Popes John XXIII, John Paul II declared saints of Catholic Church; pre-canonization miracles revealed


“The Miracle of  the Velveeta” attributed to new

saints as Church declares former imitation spread

“real cheese.” (Credit: Rueters)


VATICAN CITY Sun Apr 27, 2014 4:45am EDT

By Andrew Squibley

(Rueters) – Pope Francis proclaimed two of his predecessors, Popes John XXIII and John Paul II, as saints of the Roman Catholic Church on Sunday at a ceremony in Saint Peter’s Square attended by hundreds of thousands of faithful from around the world.  Francis read the formal proclamation at a canonization Mass which was also attended by emeritus Pope Benedict, who resigned last year.

The colorful event was a celebration of the untraditional — the first time in the 2,000-year history of the Church in which two popes were canonized while, in another break from tradition, Church officials revealed the miracles which propelled the late Italian and Polish pontiffs to their revered status.  Under Church law, sainthood can be achieved only after irrefutable evidence of two miracles are attributed to the “beatified,” the step before canonization.

While most miracles attributable to new saints are not publicly revealed or discussed officially by the Church for several years after canonization, surprisingly Francis permitted his official spokesman, Fabio Briganti, to disclose the miracles which Church investigators determined could only be due to divine intervention:


This popular one-time pasteurized imitation cheese spread received an official Church “imprimatur” and was declared “real cheese” after extensive testing in the Vatican’s cafeteria beginning in 2006, the year after John Paul II’s death.  “There had been rumors, of course, that something special was happening with Velveeta,” according to Briganti.  “But who would have thought something as extraordinary as this transformation would have occurred.  I can think of only one other time in history in which anything similar to this happened.  We all remember when water was changed into wine,” Briganti said.  “Is the change in Velveeta any less divine?”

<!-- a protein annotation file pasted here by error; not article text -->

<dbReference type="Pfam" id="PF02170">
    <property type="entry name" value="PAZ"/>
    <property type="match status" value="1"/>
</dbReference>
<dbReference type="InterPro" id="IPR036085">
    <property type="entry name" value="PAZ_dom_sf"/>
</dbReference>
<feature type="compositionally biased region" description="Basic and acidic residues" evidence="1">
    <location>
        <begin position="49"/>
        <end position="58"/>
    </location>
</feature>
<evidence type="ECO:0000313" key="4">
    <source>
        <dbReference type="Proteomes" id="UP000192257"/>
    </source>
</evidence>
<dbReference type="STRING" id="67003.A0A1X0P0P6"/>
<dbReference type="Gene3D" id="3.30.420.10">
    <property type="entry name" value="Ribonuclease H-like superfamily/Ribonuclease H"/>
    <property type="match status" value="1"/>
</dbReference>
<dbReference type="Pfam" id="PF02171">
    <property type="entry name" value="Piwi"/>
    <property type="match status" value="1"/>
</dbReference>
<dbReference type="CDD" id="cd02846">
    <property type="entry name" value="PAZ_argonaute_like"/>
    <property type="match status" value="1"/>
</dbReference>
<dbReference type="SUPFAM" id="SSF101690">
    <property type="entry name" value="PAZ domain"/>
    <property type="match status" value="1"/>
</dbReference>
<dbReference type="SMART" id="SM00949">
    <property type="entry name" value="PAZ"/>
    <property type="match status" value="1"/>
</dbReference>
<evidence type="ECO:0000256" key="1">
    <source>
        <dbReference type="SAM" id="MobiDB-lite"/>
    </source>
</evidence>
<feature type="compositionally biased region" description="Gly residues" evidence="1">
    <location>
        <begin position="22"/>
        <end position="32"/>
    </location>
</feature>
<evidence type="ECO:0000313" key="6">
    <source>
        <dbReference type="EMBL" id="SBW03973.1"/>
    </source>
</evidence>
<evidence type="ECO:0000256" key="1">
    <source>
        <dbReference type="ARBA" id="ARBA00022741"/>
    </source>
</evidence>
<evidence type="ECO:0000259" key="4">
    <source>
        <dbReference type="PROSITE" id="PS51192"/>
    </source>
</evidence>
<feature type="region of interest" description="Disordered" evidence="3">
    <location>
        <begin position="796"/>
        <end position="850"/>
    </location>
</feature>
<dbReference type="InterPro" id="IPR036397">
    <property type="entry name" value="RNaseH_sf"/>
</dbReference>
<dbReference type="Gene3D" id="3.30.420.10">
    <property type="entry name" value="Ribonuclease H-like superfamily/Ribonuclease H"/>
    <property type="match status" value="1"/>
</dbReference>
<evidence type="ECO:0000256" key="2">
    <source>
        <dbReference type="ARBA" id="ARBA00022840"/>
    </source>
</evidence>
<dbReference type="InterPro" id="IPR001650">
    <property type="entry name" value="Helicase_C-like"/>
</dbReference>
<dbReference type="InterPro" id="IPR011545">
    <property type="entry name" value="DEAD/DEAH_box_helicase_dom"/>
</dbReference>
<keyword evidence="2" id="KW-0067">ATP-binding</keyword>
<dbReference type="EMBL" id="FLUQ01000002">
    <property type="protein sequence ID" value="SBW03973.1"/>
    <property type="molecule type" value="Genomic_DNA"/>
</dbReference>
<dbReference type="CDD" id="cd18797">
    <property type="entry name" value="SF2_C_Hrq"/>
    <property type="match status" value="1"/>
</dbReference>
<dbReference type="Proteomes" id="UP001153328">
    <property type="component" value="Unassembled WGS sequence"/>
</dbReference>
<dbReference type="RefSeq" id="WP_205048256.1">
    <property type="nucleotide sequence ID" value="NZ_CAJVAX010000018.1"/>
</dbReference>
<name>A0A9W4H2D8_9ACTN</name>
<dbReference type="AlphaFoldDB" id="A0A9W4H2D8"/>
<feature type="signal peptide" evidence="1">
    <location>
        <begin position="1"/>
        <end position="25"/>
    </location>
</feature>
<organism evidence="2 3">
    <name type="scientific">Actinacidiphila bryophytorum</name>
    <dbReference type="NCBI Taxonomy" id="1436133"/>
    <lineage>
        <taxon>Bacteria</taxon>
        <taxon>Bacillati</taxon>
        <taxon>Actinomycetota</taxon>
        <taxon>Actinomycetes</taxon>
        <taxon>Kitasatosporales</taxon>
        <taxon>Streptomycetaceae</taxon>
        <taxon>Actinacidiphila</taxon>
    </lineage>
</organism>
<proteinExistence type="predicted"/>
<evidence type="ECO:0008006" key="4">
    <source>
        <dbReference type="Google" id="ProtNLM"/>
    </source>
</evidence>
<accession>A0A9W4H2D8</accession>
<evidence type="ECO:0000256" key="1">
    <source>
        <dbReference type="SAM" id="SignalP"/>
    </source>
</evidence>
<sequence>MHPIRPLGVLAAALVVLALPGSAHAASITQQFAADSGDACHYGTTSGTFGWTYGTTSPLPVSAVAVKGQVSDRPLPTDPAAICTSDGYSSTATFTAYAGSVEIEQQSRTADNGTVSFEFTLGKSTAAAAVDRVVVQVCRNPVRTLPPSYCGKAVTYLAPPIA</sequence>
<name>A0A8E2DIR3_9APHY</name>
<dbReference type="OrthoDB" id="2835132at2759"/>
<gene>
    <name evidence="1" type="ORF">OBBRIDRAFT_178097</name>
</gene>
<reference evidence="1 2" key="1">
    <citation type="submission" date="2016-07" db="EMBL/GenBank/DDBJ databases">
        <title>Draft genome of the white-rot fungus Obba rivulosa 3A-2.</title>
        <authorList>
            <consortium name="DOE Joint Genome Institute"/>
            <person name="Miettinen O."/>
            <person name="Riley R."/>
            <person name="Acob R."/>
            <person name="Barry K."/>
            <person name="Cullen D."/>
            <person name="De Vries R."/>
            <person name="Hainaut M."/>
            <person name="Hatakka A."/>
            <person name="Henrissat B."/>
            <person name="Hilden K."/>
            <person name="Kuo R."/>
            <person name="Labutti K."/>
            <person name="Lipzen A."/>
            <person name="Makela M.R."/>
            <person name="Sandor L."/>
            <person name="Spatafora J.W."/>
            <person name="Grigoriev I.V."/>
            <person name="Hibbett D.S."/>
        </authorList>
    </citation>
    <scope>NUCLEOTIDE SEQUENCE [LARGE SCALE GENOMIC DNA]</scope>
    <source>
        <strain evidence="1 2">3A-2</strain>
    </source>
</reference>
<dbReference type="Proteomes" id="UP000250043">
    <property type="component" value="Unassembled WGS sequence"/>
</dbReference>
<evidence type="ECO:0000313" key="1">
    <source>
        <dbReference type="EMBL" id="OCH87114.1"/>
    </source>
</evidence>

Velveeta plant manager Bubba Nibley, speaking from the company’s main manufacturing facility in Fromage-de-la-Vache Parish, Louisiana, told Rueters, “It’s a G-D miracle, if you ask me.  You wouldn’t believe the sh– we put in there.  And to have it officially called cheese?  It has to be the Lord’s work, cause it sure as hell don’t have anything to do with my crew.” 



Pop sensation Justin Bieber may have miracle

to thank for his otherwise inexplicable popularity,

according to Church official. (Credit: Rueters)

From time to time, throughout popular history, Briganti explained, “something happens that’s totally inexplicable.  The rise of Justin Bieber qualifies for this period of time.  There’s no explanation for his popularity.  He’s a moron, has no talent, and thinks the world of himself.  He said he hoped Anne Frank, of all people, would have been a ‘belieber.’  Need I say more?

“It has to be a miracle, according to our investigators.  After intensive research on several continents, they could find no other plausible explanation for his celebrity,” Briganti told Rueters.  “But the reason why will likely remain a great unknown.”

Briganti noted Bieber’s Canadian citizenship and the continuing trend he appeared to represent.  “Consider other Canadian so-called talent that has gone on to annoy the rest of us,” he said.  “Martin Short, Norm MacDonald, Shania Twain, Alex Trebek.  Could they have gotten anywhere on their own?  It is the Church’s view that someone  must be watching over them.”

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